A Phase I Study of AZD0424 Alone and in Combination in Advanced Solid Tumours (AZD0424)
|ClinicalTrials.gov Identifier: NCT01668550|
Recruitment Status : Terminated (Single agent phase completed, insufficient supportive preclinical data to proceed with combination phase)
First Posted : August 20, 2012
Last Update Posted : February 2, 2018
|Condition or disease||Intervention/treatment||Phase|
|Advanced Solid Tumours||Drug: AZD0424||Phase 1|
AZD0424 is a potent orally available, potent (IC50 approximately 4 nM) inhibitor of Src and ABL1 kinases with additional activity against Src family kinase (SFK) members including Yes and Lck. AZD0424 was selective for SFKs and ABL1 kinase over C-terminal Src kinase (a negative regulator of Src) and a range of other kinase targets. The anti-cancer activity of AZD0424 is thought to be mediated primarily by anti-migratory and anti-invasive signalling and, as such, it is expected that in the late stage cancer setting strong signals of efficacy with this compound used as a single agent are unlikely, requiring it to be administered in combination with other anti-cancer agents.
In summary the study will be performed in four main stages:
- AZD0424 monotherapy, dose escalation: Phase Ia single agent (AZD0424) dose escalation study to determine the MTD.
- AZD0424 monotherapy, dose expansion: Phase Ib single agent dose expansion at MTD (up to six additional patients may be recruited in order to provide paired tumour biopsies for PD analysis).
- Combination arm dose escalation: Provided that it is deemed appropriate (after review of available clinical data from the monotherapy part of the trial, and available preclinical and published data on the combination), a Phase Ia dose escalation arm of AZD0424 in combination with the selected agent will proceed to determine the MTD for the combination and a recommended Phase II dose.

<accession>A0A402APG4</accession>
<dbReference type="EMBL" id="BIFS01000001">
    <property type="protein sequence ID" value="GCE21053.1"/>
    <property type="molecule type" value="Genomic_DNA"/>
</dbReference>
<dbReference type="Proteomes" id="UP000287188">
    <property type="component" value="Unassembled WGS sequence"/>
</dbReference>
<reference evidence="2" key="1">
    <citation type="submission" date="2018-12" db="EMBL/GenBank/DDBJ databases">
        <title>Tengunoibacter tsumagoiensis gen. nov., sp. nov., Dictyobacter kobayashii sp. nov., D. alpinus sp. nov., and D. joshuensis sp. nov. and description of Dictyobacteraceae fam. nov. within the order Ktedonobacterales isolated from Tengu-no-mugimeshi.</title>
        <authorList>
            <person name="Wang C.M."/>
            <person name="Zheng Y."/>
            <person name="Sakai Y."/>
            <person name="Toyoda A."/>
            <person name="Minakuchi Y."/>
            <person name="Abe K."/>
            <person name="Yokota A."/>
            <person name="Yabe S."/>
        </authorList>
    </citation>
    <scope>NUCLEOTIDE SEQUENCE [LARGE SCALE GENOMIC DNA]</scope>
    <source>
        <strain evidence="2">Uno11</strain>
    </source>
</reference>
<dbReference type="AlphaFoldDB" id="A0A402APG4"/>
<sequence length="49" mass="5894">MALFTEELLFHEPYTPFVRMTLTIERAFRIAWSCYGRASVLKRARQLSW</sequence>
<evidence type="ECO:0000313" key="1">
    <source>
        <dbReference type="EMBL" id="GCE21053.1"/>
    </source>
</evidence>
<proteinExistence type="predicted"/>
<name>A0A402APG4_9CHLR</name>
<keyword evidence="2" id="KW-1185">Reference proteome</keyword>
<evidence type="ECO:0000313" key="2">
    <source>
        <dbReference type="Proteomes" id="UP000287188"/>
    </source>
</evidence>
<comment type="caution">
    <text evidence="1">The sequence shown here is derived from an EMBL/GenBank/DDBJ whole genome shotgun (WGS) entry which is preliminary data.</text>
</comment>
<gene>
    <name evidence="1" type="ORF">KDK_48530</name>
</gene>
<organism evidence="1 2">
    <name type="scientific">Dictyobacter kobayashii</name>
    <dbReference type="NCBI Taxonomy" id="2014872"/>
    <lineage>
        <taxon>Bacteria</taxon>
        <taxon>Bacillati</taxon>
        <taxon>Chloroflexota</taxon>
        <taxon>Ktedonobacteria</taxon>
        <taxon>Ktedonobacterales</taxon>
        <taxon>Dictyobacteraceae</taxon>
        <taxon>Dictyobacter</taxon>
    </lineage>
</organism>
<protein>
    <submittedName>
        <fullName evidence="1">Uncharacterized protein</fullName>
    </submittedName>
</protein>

- Combination arm dose expansion: Phase Ib combination arm using the recommended Phase II dose for both AZD0424 and the combination agent.
|Study Type :||Interventional (Clinical Trial)|
|Actual Enrollment :||43 participants|
|Intervention Model:||Single Group Assignment|
|Masking:||None (Open Label)|
|Official Title:||A Cancer Research UK Phase I Study to Determine the Maximum Tolerated Dose of the Oral Src/Abl Inhibitor AZD0424, and to Identify Tolerable and Effective AZD0424 Combination Regimens for the Treatment of Advanced Solid Tumours|
|Study Start Date :||October 2012|
|Actual Primary Completion Date :||May 2016|
|Actual Study Completion Date :||May 2016|
AZD0424 will be administered as a flat dose orally once a day. One treatment cycle consists of 28 days of continuous drug administration with AZD0424, with the flexibility to introduce treatment breaks if required due to cumulative toxicity.
Combination agents and treatment regimen with AZD0424 will be confirmed and approved at a later date.
- Establishing the Maximum Tolerated Dose (MTD) of AZD0424 alone and in combination
- Determining the causality and duration of adverse events observed during the study according to NCI CTCAE Version 4.02
- Determining the correlation between PK studies and toxicity and/or efficacy.
- Measurement of urinary and serum N terminal Telopeptide (NTx) and serum C-terminal peptide (CTx) levels before the first AZD0424 administration and then following first AZD0424 administration, to evaluate bone turnover
- Measurement of the following biomarkers in tumour tissue before and after the first AZD0424 administration: p-Src, MKI67 (Ki-67), p-PAX, p-CRKL, p-FAK.
- Evaluate responses (stable disease (SD), partial response (PR) or complete response (CR)) in any of the patients as determined by Response Evaluation Criteria in Solid Tumours (RECIST) version 1.1.
Please refer to this study by its ClinicalTrials.gov identifier (NCT number): NCT01668550
|Belfast City Hospital|
|Belfast, United Kingdom|
|Edinburgh Cancer Centre - Western General Hospital|
|Edinburgh, United Kingdom|
|Oxford University Hospitals NHS Trust|
|Oxford, United Kingdom|
|Study Chair:||Professor Adrian Harris||Oxford University Hospitals NHS Trust|